What is a waddling gait?
Commonly seen in muscular and other types of dystrophies, because there is diffuse weakness of many muscle groups. Increased lumbar lordosis, pelvic instability and trendelenburg gait. Little or no reciprocal pelvis and trunk rotation occur. Entire body swings.
Describe hip flexion contracture?
The hip is unable to go into hip extension and hyperextension during the midstance and push-off phases (terminal stance). To compensate the person will commonly assume the salutation of greeting position in which the hip is flexed and the persons trunk leans forward as if bowing.
What is caused by a fused hip?
Increased motion of the lumbar spine and pelvis can greatly compensate for hip motion. Decreased lordosis and anterior pelvic tilt will allow the leg to swing forward whereas an increased lordosis and anterior pelvic tilt will swing the leg posteriorly. This is sometimes referred to as bell-clapper gait.
What will a knee flexion contracture cause?
Excessive dorsiflexion during midstance and an early heel rise during push-off (terminal stance).
What happens when you have knee fusion? Vaulting Gait.
The lower leg will be at a fixed length. That length will depend on the position of the joint. If the knee is in extension, the leg will be unable to shorten during swing phase. The person will compensate by rising up on the toes of the uninvolved leg in a vaulting gait. They will hike the hip of the involved side, swing the leg out to the side or do some variation of all three methods.
What is circumducted gait?
The leg begins near the midline at push-off (terminal stance), swings out to the side during swing phase, then returns to the midline for heel strike.
What is an abducted gait?
If the leg remains in the abucted state throughout the gait cycle.
What is steppage gait?
When the toes land first during heel strike (initial contact)
What are some issues with ankle fusion?
Called triple arthrodesis - because fusion of the subtalor joint and the two articulations making up the transtarsal joint. Results in loss of ankle pronation and supination. PF and DF remain but are limited. Stride length is shortened. Difficulty walking on uneven ground, because the ability to supinate or pronate is lost.
What tends to put the foot in a varus position?
What tends to put the foot in a valgus position?
What is hemiplegic gait?
Common in CVA patients - ankle is varus. Hip goes into extension, adduction and medial rotation. Knee is in extension, though often unstable. The ankle demonstrates a drop foot with ankle plantar flexion and inversion (equinovarus) which is present during swing and stance phases. No reciprical arm swing - upper extremity in flexion synergy.
What is ataxic gait?
Result of cerebellar involvement - lack of coordination leads to jerky uneven movements. Balance tends to be poor, and the person walks with a wide base of support (abducted gait). Person has difficulty walking in a straight line and tends to stagger. Reciprocal arm motion also appears to be jerky and uneven. All movements appear exaggerated.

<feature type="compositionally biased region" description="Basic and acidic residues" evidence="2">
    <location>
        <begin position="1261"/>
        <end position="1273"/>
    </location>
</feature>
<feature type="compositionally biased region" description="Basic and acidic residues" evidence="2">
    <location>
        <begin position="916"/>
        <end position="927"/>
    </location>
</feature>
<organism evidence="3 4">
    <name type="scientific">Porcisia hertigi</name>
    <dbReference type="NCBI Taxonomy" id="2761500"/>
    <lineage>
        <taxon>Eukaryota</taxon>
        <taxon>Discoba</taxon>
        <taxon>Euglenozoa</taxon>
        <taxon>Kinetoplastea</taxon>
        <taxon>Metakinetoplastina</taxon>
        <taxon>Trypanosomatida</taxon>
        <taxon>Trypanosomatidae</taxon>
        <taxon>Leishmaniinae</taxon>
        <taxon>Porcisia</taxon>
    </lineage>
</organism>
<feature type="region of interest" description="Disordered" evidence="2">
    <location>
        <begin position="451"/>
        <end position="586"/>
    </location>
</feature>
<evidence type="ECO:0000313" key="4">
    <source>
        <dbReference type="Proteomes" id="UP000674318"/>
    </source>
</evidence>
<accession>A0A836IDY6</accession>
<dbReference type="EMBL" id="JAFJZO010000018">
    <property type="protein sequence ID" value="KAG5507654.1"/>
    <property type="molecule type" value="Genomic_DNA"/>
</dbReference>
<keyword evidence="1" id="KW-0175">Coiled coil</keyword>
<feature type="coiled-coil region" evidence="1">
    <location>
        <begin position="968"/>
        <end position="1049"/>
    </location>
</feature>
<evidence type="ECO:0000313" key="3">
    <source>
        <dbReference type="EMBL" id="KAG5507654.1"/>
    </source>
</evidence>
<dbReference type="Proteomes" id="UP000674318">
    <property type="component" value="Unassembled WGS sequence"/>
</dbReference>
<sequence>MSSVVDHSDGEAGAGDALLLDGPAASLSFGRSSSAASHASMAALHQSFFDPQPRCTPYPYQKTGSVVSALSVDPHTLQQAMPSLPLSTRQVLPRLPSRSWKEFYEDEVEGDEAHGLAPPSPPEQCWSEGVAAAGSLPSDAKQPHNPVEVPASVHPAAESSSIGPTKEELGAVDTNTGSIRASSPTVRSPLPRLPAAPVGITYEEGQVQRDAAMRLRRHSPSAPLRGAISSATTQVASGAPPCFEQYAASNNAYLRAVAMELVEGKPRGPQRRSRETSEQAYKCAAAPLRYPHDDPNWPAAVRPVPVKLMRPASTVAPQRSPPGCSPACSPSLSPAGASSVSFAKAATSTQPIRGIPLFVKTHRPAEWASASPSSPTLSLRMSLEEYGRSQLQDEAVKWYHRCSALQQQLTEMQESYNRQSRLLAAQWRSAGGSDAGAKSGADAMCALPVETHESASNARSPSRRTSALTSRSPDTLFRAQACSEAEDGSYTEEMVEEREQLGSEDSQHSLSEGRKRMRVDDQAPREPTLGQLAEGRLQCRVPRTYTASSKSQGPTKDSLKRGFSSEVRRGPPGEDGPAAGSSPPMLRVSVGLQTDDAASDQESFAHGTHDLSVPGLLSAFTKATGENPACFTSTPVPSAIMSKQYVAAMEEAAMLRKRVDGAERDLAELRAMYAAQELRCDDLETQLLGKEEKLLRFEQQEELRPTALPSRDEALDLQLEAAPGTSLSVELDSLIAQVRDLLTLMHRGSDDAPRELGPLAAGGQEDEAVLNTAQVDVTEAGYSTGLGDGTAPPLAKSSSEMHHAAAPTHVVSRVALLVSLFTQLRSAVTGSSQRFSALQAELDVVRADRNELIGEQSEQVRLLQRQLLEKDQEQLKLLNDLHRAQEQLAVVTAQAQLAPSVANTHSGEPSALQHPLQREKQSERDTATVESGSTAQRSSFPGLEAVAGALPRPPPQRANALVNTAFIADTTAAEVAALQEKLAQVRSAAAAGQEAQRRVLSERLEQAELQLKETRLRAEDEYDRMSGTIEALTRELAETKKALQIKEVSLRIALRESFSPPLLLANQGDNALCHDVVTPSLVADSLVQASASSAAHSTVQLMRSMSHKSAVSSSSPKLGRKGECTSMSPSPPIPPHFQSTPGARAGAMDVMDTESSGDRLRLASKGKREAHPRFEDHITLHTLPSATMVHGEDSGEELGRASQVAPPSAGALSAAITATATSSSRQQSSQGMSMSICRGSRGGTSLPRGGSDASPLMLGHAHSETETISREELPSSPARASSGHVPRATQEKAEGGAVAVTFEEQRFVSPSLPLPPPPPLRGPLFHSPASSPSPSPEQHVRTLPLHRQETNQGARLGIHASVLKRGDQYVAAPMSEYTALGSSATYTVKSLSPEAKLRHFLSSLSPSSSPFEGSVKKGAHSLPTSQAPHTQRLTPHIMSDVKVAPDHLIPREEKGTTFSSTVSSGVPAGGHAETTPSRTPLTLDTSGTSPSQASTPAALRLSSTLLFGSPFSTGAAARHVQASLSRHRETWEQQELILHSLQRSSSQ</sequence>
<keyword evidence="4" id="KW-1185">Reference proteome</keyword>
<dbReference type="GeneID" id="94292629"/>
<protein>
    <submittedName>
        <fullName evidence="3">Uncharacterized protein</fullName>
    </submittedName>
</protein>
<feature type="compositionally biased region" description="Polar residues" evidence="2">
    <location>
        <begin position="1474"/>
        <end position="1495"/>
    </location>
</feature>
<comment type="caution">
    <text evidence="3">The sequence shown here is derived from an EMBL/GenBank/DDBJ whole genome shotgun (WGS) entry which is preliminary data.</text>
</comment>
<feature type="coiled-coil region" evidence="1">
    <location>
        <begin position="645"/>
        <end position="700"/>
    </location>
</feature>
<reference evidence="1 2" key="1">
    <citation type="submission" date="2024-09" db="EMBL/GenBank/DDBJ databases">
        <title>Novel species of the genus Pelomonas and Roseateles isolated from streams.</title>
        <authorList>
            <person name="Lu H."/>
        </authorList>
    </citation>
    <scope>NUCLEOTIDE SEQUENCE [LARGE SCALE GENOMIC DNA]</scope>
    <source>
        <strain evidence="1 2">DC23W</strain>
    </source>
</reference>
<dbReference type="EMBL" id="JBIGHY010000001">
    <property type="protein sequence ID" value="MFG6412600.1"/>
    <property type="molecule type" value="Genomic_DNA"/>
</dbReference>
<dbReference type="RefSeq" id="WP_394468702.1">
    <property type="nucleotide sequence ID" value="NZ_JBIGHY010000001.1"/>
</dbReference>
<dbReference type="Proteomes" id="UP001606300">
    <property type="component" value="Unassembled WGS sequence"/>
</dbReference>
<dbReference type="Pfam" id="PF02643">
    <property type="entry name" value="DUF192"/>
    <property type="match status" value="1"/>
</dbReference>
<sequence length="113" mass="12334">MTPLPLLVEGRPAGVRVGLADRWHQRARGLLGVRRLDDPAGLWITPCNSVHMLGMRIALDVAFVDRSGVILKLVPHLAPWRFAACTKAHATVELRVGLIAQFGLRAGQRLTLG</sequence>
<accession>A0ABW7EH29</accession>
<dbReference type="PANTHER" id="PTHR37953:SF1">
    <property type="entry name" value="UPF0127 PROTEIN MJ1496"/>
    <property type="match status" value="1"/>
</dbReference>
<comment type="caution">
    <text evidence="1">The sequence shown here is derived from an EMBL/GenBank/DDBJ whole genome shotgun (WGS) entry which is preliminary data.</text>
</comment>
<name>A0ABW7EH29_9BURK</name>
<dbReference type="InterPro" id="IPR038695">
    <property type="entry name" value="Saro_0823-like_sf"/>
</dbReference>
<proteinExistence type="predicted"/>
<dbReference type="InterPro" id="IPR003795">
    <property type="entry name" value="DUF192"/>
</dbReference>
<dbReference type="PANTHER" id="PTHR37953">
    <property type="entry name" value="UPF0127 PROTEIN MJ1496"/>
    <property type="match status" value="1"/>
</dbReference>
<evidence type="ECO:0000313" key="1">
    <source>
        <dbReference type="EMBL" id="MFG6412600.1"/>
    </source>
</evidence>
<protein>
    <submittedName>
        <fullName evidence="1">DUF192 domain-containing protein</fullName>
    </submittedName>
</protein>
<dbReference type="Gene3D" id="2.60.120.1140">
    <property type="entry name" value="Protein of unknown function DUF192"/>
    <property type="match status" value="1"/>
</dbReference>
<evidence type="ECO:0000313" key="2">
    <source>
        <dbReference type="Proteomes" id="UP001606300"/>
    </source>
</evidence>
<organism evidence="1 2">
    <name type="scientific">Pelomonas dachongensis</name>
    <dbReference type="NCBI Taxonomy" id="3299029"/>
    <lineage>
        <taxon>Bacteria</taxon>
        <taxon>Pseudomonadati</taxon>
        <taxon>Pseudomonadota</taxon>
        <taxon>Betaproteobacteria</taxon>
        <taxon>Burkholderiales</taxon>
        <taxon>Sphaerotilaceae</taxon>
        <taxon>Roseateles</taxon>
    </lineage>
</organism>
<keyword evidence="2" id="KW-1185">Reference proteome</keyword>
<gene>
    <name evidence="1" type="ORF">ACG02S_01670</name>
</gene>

What is a Parkinsons gait?
One has tremors, demonstrates diminished movement. LE and trunk tend to be flexed. The elbows partially flexed and there is little or no reciprical arm swing. Stride length is diminished and the forward heel does not swing beyond the rear foot. Person walks with a shuffling gait, with the feet flat and weight mostly forward on the toes. Difficulty initiating movements. Starts slowly and increases in speed. Has difficulty stopping. Feet trying to catch up with the forward leaning trunk. Called Fentinating Gait.
What is scissors gait?
Result of spacticity in the hip adductors. Most evident during the swing phase, when the unsupported leg swings against or across the stance leg. Walking base is narrowed. Trunk may lean over the stance leg as the swing phase leg attempts to swing past it.
What is the crouch gait?
Bilateral lower extremity involvement seen in the spastic diplegia associated with cerebral palsy. Often great variation in the gait from what is considered "typical." There is excessive flexion, adduction, and medial rotation at the hips and flexion at the knees. Ankles are plantar flexed. Pelvis maintains and anterior pelvic tilt, and there is an increased lumbar lordosis. To compensate, the reciprocal arm swing and horizontal displacement are exaggerated.
What is a common effect when someone has pain? Antalgic Gait.
Lessen the stance phase. If it hurts, don't stand on it. Gait is referred to as Antalgic Gait. Lean over painful area - to shorten torque and lessen weight.
What can be done with leg length discrepancies?
Heel lifts can be inserted for up to 3 inches of variance. Person walks on the ball of the shorter leg. Called Equinus gait. Loss of heel strike (initial contact) and foot flat (loading response). May flex knee on longer side.
Compare and contrast walking and running.
Both have the same components and sequence of events. Walking has a period of double support while running does not. Running has a period of nonsupport that walking does not have.
What are the main differences between traditional terminology and Rancho Los Amigos?
Traditional terminology refers to single points in a time frame, whereas RLA terminology refers to periods within a time frame.
What is the phase used for the period occurs between heel strike and toe-off?
What is the time period called when both feet are in contact with the ground? What part of stance phase is each foot in during this period?
Double support - between heel-off and toe-off of one foot and heel strike and foot flat on the opposite foot.
At what period of stance phase is a person's overall vertical height the greatest?
During mid-stance of the stance phase.
During which phase is the person's foot not in contact with the ground?
What will happen to the step length and cadence when a person increases his or her walking speed?
Step length lengthens and cadence increases.
If unsteady, how does a person tend to adjust his or her walking?
Walk with feet farther apart to widen their base of support.
If "foot drop" is present, which parts of the swing and stance phases of the person's gait will be altered?
Heel strike of stance phase and midswing of swing phase.
If a person has an unrepaired ruptured Achilles-tendon, which phase of the gait will be altered?
Push-off stance phase (toe-off)
How do you describe walking?
Controlled falling - and catching in a controlled manner.
What do you name the step length after?
The swinging leg
What is stride length?
What is stride width?
Perpendicular (to line of progression)The distance between the right HS and the next left HS.
The speed of gait. 120 steps/min = 60 strides/min.
What is the relationship between cadence and stride length.
When cadence decreases - stride length increases. Little quick steps.
What is the progression of stance to swing phase?
10% double support -> 40% single support -> 10% double support -> 40% swing phase. - looking at one foot here!
Identify the sequence and phase of the gait cycle starting with heel strike and ending with deceleration.
1st - Heel Strike (The instant the heel touches the ground to begin stance phase)